Greater Risk of Cancer Mortality Observed Among People Experiencing Symptoms of Long COVID-19

Efforts are underway to better understand long COVID-19, the name given to long-lasting effects of infection with COVID-19 which can include difficulty breathing, fatigue and brain fog, among other symptoms. Data presented at the European Society for Medical Oncology Congress 2021 indicated that cancer patients who experienced symptoms of long COVID-19 were more likely to die of cancer than people with no long​-term COVID-19 effects. A study of the OnCovid registry​, which spans patients from 35 institutions in Europe, found that 15% of cancer patients who were diagnosed with COVID-19 had at least one symptom of long COVID-19. People with long COVID-19 symptoms were also more likely to stop cancer treatment. The people who had long COVID-19 symptoms were more likely to be men, be at least 65 years of age, have a history of smoking or have at least two comorbidities. Medical oncologist Alessio Cortellini, an author of the study, noted in a press release​ that the people who had long-term symptoms of COVID-19 had also experienced more severe cases of the disease and emphasized the importance of getting vaccinated.

Enhertu Extends Time to Progression in Metastatic HER2-Positive Breast Cancer

Results presented Sept. 18 at the ESMO Congress 2021 showed that the targeted therapy Enhertu (trastuzumab deruxtecan) can extend the time people with metastatic HER2-positive breast cancer go without cancer progression after first-line treatment with Herceptin (trastuzumab) and chemotherapy. The DESTINY-Breast03 trial found that people given Enhertu went a median of 25.1 months without cancer progression compared to 7.2 months for people given Kadcyla (ado-trastuzumab emtansine), a standard treatment in this setting. This is the first direct comparison between these two targeted therapies, which were both approved for the treatment of HER2-positive breast cancer within the last three years. In a press release, medical oncologist Javier Cortés, an author of the study who presented the results at the ESMO Congress, described the treatment’s benefit to patients and its consistency across subgroups as “remarkable” and suggested that Enhertu could be the new standard of care for this patient population.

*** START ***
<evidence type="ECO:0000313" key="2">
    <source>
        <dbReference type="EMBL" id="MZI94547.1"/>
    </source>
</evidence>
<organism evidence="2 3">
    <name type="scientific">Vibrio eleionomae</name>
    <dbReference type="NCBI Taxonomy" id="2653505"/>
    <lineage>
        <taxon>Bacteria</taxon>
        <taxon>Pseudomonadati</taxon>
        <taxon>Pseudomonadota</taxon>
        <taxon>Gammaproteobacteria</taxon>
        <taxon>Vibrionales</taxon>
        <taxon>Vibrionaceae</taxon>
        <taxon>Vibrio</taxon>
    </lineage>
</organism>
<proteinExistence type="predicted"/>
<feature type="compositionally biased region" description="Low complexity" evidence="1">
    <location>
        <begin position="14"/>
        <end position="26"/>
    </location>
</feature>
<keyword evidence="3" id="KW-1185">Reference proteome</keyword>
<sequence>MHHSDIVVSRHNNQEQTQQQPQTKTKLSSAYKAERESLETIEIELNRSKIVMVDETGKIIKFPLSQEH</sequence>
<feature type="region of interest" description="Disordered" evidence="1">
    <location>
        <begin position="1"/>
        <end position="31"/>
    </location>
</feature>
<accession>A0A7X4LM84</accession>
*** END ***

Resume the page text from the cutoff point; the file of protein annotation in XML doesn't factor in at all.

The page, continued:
FDA Approvals for Cervical Cancer and Thyroid Cancer Treatments

On Sept. 17, the Food and Drug Administration (FDA) approved ​Cabometyx (cabozantinib) for adults and children over 12 with differentiated thyroid cancer that has progressed after previous targeted therapy and who can’t be given radioactive iodine. Cabometyx, which is a type of kinase inhibitor, led to a progression-free survival of 11 months compared to 1.9 months for a control group given a placebo and supportive care. The FDA also granted accelerated approval ​on Sept. 20 to Tivdak (tisotumab vedotin-tftv) for people with cervical cancer that has progressed during or after treatment with chemotherapy. The tissue factor-directed antibody and microtubule inhibitor conjugate​​was granted this approval based on results from the single-arm innovaTV 204 trial, where Tivdak showed an objective response rate of 24% and a median duration of response of 8.3 months. Full approval for Tivdak will depend on the results of confirmatory trials.​​​​​